The New Jersey Charter School Circus Has Left Town
Commissioner Cerf seems to have exited the circus tent this round and denied charters to Pastor Michael McDuffie
|Pastor Duffie prayers for our Governor|
Pastor McDuffie's connection to the Governor was reminiscent of the Regis Academy debacle. Kudos to the Commissioner for not repeating that mistake.
The three applications that got the green light from the Commissioner certainly seem to have a far different pedigree. From John Mooney at NJ Spotlight:
Seems the Commissioner and the Governor took great care to avoid the controversy involved with applications like McDuffie's and Luongo's, giving the nod only to ones that, at least on the surface, have deep, solid ties to New Jersey. Hard to complain about that.
- Great Futures Charter High School for the Health Sciences. The high school in Jersey City will focus on health sciences, including partnerships with the Boys and Girls Club and the Jersey City Medical Center.
- The International Academy of Trenton Charter School. The elementary school, with 350 pupils, will serve both Trenton and Ewing students. The school will be managed by SABIS Education Systems, a private charter management organization which runs schools in Camden, Paterson and Jersey City.
- Trenton STEM-to-Civics Charter School. A high school also serving Trenton and Ewing students, it will focus on the so-called STEM subjects of science, technology, engineering and mathematics.The Trenton STEM-to-Civics charter is especially intriguing, as the school plans to have partnerships with institutions as varied as the Liberty Science Center and Princeton University. (emphasis mine)
And while the pace of charter growth may have slowed, there are still some serious concerns regarding the direction of the Commissioner's charter school program.
The Rise Of For-Profit Charter Management Organizations (CMOs)
The charter in this batch that concerns me greatly is The International Academy of Trenton Charter School, which Mooney states will be managed by Sabis Education Systems.
The expansion of Sabis in New Jersey is deeply troubling. I wrote about Sabis as part of my five part series on the approval of the Paterson Collegiate Charter School.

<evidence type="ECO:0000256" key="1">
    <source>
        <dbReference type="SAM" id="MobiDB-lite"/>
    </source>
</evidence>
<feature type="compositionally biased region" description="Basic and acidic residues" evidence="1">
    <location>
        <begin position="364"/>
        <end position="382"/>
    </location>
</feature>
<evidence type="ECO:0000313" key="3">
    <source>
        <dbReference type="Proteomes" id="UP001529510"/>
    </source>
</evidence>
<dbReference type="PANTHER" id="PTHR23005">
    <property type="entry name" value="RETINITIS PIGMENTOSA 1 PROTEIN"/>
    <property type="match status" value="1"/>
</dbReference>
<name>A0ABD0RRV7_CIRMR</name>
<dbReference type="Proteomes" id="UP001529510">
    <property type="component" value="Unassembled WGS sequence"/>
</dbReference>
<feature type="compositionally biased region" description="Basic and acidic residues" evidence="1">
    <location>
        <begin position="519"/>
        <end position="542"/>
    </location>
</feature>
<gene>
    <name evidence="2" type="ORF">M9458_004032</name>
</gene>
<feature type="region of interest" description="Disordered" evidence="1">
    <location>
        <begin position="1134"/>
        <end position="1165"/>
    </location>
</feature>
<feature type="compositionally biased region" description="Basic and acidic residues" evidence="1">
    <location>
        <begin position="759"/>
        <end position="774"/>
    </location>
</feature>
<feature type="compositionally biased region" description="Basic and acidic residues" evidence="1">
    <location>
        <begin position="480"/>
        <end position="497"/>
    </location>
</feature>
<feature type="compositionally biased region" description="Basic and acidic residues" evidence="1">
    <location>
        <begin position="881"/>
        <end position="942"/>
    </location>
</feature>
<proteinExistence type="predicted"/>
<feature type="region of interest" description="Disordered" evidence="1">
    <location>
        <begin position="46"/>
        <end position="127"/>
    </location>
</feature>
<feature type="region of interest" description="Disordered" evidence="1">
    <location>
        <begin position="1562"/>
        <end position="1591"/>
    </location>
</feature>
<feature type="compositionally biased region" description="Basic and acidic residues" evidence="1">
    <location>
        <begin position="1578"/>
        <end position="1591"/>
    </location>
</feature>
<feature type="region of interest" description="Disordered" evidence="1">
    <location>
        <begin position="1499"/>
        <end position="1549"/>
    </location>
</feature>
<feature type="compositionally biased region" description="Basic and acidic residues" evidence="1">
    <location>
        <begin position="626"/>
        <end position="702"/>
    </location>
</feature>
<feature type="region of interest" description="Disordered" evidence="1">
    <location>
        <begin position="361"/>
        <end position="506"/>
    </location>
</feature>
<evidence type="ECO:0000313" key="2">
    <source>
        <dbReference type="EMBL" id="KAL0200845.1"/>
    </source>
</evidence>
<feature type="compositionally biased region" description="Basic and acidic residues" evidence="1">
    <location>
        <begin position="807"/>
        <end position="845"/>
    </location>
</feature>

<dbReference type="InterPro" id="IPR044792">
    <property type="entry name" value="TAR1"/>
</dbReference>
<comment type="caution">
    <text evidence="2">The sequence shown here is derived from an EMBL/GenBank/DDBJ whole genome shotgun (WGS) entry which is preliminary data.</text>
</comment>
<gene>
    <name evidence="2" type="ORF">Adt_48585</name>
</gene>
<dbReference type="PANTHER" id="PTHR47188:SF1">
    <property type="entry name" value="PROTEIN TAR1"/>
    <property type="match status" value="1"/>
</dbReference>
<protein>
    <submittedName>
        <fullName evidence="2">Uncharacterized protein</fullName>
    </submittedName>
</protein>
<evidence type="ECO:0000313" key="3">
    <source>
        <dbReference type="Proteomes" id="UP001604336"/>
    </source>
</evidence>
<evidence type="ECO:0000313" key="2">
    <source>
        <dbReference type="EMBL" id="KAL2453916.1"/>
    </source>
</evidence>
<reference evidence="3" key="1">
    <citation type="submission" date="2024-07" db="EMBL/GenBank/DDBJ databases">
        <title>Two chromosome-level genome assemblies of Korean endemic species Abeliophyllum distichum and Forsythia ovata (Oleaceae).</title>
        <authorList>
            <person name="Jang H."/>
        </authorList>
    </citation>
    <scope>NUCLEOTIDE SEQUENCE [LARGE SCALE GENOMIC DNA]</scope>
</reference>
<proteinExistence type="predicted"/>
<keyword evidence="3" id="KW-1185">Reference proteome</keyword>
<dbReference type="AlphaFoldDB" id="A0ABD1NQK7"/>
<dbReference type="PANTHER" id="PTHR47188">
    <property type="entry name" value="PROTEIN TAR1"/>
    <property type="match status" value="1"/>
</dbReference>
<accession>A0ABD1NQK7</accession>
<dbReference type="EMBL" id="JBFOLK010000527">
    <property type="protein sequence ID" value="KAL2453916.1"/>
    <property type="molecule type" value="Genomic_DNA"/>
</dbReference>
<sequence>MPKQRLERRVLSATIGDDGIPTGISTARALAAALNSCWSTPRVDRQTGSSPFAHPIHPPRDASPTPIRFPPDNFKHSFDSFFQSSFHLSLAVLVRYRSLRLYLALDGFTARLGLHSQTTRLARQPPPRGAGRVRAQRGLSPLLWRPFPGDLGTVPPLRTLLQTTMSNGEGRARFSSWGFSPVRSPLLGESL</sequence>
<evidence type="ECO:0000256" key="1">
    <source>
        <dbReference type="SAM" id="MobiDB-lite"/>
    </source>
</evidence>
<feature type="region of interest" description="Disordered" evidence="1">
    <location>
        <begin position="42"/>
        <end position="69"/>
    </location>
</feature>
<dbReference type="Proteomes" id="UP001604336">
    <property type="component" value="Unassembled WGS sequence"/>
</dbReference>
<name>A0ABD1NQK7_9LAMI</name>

Sabis has had trouble for years all over the country. There were clashes in the late 90's in Chicago, in Springfield in 2000, in 2002 in Cincinnati, and in Schenectady, NY in 2003 and Greensboro, NC in 2004. Most recently in 2011 Sabis ran into REALLY big trouble in Atlanta at the Peachtree Hope Charter School (PHCS). The list of complaints against Sabis is staggering.With this kind of track record, you wouldn't think Sabis would be at the top of the list of CMO's we'd want to expand in New Jersey.
Throughout June and July, in the process of exercising its oversight responsibility, the Board learned additional disturbing facts. Significantly, SABIS:A. failed to meet the targeted scores on the 2011 CRCT as promised to the State of Georgia;B. under-reported Title I students, resulting in a loss of federal funds in-excess of one million dollars;C. apparently hired a Director for the school who lacked a teaching certificate, and state certification to serve as a school principal;D. paid a Black teacher less than a less experienced white teacher;E. paid staff $552,000 less than DCSS salary scale for similar positions.F. failed to institute a student remediation program;G. failed to obtain competitive bids on procurements over $25,000; andH. paid out thousands of dollars in expenses without authorization of PHCS.
Sabis isn't just a CMO, they also license their "Sabis Education Program" to schools, both public and private. Paterson Collegiate Charter School is licensing Sabis' program, and same in Jersey City at BelovED, they are not managed by Sabis.
Managing a charter school is a whole 'nother ball of wax. Here's a complete list of Sabis' management services.